"A story based on the immemorial themes of childhood, love and death," is how the French director Jean Renoir described the Bengal-set The River, his lyrical account of a British teenage girl's romantic awakening during the last years of the Raj. Shot in exquisite Technicolour on the banks of the Ganges, it's a wonderfully serene film which is filled with vivid images of nature and which displays a warm curiosity towards Hindu customs.
Like Powell and Pressburger's Black Narcissus, The River was based on a novel by Rumer Godden, although Renoir choose not to recreate India in a studio but to film on location in India itself. The semi-autobiographical story centres on the adolescent Harriet (Patricia Walters), whose idyllic existence with her parents and siblings is interrupted by the arrival at her neighbours of an American pilot (Thomas E Breen), who lost his leg during World War Two. Harriet develops a crush on this crippled veteran, yet the newcomer also stirs the feelings of her friends, Valerie (Adrienne Corri) and the mixed-race Melanie (Radha).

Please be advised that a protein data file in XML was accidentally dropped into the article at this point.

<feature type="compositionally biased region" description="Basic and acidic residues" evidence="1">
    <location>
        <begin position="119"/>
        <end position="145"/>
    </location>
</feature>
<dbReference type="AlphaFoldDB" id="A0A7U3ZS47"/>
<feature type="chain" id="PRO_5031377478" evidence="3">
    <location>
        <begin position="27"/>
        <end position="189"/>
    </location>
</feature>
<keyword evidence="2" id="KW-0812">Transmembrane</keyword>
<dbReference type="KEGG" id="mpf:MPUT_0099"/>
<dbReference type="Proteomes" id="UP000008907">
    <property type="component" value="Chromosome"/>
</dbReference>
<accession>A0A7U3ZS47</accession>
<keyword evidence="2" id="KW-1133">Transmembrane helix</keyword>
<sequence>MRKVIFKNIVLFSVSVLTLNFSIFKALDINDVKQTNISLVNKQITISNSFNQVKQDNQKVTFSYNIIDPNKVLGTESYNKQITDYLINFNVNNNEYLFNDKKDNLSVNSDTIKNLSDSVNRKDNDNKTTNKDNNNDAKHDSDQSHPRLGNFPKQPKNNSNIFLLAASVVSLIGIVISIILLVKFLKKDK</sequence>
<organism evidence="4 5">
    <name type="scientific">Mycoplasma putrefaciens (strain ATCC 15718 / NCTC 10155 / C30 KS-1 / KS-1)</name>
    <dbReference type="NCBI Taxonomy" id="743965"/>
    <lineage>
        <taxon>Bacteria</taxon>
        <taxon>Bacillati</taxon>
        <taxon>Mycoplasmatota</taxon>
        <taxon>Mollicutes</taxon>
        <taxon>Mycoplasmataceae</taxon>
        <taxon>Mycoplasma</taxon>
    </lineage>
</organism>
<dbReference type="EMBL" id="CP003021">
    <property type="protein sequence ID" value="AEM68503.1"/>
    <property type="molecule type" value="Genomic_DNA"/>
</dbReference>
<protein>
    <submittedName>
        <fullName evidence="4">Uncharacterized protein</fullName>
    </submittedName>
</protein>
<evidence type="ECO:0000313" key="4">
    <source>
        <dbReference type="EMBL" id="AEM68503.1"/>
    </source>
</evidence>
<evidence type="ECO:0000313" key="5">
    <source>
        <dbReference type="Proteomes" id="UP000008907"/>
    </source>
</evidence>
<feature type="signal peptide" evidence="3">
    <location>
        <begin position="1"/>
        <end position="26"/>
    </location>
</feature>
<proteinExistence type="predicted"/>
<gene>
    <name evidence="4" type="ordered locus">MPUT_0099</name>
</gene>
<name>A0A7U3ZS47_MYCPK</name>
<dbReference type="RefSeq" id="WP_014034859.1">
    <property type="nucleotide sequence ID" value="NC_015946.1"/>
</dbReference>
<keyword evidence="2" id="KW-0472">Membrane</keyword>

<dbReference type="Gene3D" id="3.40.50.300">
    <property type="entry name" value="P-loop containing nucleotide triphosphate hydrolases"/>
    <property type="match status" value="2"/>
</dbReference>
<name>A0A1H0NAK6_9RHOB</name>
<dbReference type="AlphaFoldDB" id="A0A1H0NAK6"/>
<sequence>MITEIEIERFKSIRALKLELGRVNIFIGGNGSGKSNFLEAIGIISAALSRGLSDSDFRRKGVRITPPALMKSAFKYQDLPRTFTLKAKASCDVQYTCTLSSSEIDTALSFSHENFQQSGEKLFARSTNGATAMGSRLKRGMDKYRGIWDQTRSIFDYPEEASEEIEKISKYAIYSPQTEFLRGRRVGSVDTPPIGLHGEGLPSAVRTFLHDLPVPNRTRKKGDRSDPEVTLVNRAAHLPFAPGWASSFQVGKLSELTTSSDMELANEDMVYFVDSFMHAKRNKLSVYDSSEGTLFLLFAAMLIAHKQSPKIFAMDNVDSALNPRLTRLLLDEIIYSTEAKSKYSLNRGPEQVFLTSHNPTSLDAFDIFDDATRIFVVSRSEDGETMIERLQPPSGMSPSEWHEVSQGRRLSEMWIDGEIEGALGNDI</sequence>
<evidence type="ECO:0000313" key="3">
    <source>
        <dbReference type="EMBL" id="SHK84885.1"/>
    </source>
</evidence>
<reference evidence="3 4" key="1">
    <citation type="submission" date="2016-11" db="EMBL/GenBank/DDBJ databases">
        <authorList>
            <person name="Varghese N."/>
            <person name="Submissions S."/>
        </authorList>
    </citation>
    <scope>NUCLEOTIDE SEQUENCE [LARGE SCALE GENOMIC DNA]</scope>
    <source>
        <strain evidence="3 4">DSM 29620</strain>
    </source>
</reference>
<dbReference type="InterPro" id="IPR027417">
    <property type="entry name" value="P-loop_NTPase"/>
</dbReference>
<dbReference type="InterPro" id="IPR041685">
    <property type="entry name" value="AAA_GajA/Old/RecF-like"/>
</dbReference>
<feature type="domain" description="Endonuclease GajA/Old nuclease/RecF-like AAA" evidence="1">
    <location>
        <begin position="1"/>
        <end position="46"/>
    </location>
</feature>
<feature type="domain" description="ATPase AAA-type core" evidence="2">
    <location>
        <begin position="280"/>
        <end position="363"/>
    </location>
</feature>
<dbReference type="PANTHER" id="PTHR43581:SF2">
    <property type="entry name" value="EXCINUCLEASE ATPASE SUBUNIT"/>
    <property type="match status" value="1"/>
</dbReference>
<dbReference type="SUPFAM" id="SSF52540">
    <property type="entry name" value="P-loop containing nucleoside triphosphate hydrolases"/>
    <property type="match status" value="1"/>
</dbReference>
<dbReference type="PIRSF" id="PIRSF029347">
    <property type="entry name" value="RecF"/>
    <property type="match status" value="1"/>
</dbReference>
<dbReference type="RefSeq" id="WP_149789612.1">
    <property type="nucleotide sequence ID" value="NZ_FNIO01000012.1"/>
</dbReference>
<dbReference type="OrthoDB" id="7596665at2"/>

Narrated by the adult Harriet, The River is blessed with a captivating lyricism, not least the sublime moment where the garden tree bursts into blossom. The repeated shots of the Ganges, both during the bustling day and the peaceful night, establish the river as a metaphor for the ebb and flow of our existences. And most poignantly, there's the stoic acceptance by the Westerners that the tragic death of a young child is part of life's eternal cycles of loss and rebirth. As the voice-over calmly concludes, "The river runs, the world spins ...the day ends, the end begins."